This is because the Review found that there is a risk of consumer harm through a lack of affordability assessments. BNPL products provide cost-free, easy access to credit for those who can afford to pay on time, help to manage personal finances by spreading costs, and are significantly cheaper than most other forms of alternative credit. However, the Review raised concerns that consumers do not adequately consider affordability on their own part as they do not tend to see BNPL as credit and often more closely associate it with payment technologies like debit cards. Further, there is also a risk that the retailer as "target customer" of the BNPL provider will lead to consumer harm, by leading to a customer journey designed to drive sales without due consideration for affordability. The Review found that most BNPL providers complete a very basic credit assessment, but that this is focused in the main on credit risk rather than affordability. However, affordability assessments and credit limits may have limited impact in a market where retailers can offer consumers access to multiple BNPL offers from various providers.
Proposed BNPL framework
Although details of the regulatory framework have yet to be released for consultation by HMT, it is clear that some form of credit information reporting will be established to allow for better affordability assessments across the industry, with reporting requirements likely to be imposed on BNPL providers. However, recognizing that BNPL products are comparatively less risky than other high cost credit products and for some consumers can be useful in managing finances, the Review is also clear that, in establishing the detailed regulatory requirements to be applied to BNPL products and providers, the FCA will need to develop a proportionate framework including addressing how credit information should work within this market.
It is likely that information and disclosure requirements will also form part of the BNPL regulatory framework. The Review found that key consumer information is presented in inconsistent ways, and BNPL providers take a variety of approaches to late payments, defaults and collection practices. Additionally, retailers present BNPL options in a variety of different ways at online checkouts, and this key information is not always clear, sometimes hidden in terms and conditions pages without the ability to compare against other options. Addressing information and disclosure requirements is also likely to be a key issue in the forthcoming regulatory framework given that some BNPL providers are looking to expand to in-store use. BNPL providers and retail partners will also need to ensure in-store staff are not incentivized to encourage inappropriate use of BNPL products. This area will be one to watch when the FCA sets out its proposals in due course for the BNPL sector.
Given the UK's relativity onerous credit regime, HMT's statement that its new rules will be proportionate will be welcomed by the BNPL market, as some in the industry are concerned that HMT could fully apply the Consumer Credit Act 1974 (CCA) to interest-free BNPL agreements - which could have a significant impact on the online customer journey. For example, customers would need to be provided with pre-contractual information in the form prescribed by the CCA. In our view, HMT should disapply significant amounts of the CCA to ensure proportionality (we note that proposed amendments to the Financial Services Bill give HMT the power to disapply CCA provisions in relation to interest-free BNPL products).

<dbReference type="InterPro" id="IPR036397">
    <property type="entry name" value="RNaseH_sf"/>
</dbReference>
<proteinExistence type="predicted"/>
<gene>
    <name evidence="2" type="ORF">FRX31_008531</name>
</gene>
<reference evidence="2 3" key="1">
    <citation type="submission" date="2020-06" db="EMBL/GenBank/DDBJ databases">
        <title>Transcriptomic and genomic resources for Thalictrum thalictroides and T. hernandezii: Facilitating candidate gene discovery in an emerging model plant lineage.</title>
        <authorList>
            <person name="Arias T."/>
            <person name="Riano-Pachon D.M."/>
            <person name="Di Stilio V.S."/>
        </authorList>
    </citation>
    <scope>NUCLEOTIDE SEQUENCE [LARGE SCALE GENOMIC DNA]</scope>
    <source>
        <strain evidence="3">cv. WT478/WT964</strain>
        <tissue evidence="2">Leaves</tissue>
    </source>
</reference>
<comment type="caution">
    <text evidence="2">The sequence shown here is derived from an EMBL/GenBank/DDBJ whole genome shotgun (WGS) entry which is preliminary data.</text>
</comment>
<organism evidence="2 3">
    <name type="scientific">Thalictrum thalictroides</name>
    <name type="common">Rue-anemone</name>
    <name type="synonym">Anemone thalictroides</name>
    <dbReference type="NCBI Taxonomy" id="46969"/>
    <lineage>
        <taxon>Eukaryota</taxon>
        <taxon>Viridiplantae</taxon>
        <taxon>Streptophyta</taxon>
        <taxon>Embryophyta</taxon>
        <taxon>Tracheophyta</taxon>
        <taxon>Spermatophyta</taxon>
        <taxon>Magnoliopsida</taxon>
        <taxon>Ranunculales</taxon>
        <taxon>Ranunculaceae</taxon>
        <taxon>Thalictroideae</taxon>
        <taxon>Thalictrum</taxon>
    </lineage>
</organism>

Once BNPL agreements are brought within the regulatory perimeter, retailers presenting BNPL options will need to be authorized for credit broking. A number of the harms set out above relate to the presentation of the BNPL offers which, in most cases, will be on a retailer’s website. While major retailers offering regulated credit will already be authorized by the FCA, hundreds of smaller retailers will be brought within scope, and the application of the regulatory regime will need to be appropriate and proportionate. One option may be for retailers to become appointed representatives (ARs), with the BNPL providers acting as principal and responsible for ensuring compliance with the relevant rules. However, this would require BNPL providers also to be authorized for credit broking activities (i.e., to enable them to appoint retailers as ARs).
The BNPL regime is expected to exclude low-risk, day-to-day business activities that use the existing exemption from consumer credit regulation for short-term payment deferral, such as gym membership and sport season ticket providers. Other nonfinancial organizations that rely on current exemptions are expected to be excluded, including for example healthcare services. Insurers will be particularly interested in the scope of the exemption - as many rely on this exemption to allow customers to pay premiums on a monthly basis. In fact, the insurance industry heavily lobbied for the number of repayments allowed under the current exemption to be set at 12 (it was originally four).
John Glen, the Economic Secretary to the Treasury, has written to Christopher Woolard responding to the Review, confirming that HMT will formally consult on bringing BNPL products into the regulatory perimeter and take forward legislation to regulate BNPL "as a matter of priority". The FCA has accepted the recommendations of the Review directed to the regulator, and will give further details of its response to the Review when its next Business Plan is published in April 2021, reporting further on its progress in a year’s time.
We anticipate that many of our BNPL clients and other clients potentially impacted by these changes (including retailers) will want to respond to the upcoming consultations on this issue once they are published. We are ready to assist firms with assessing the proposals and responding to the FCA and HMT.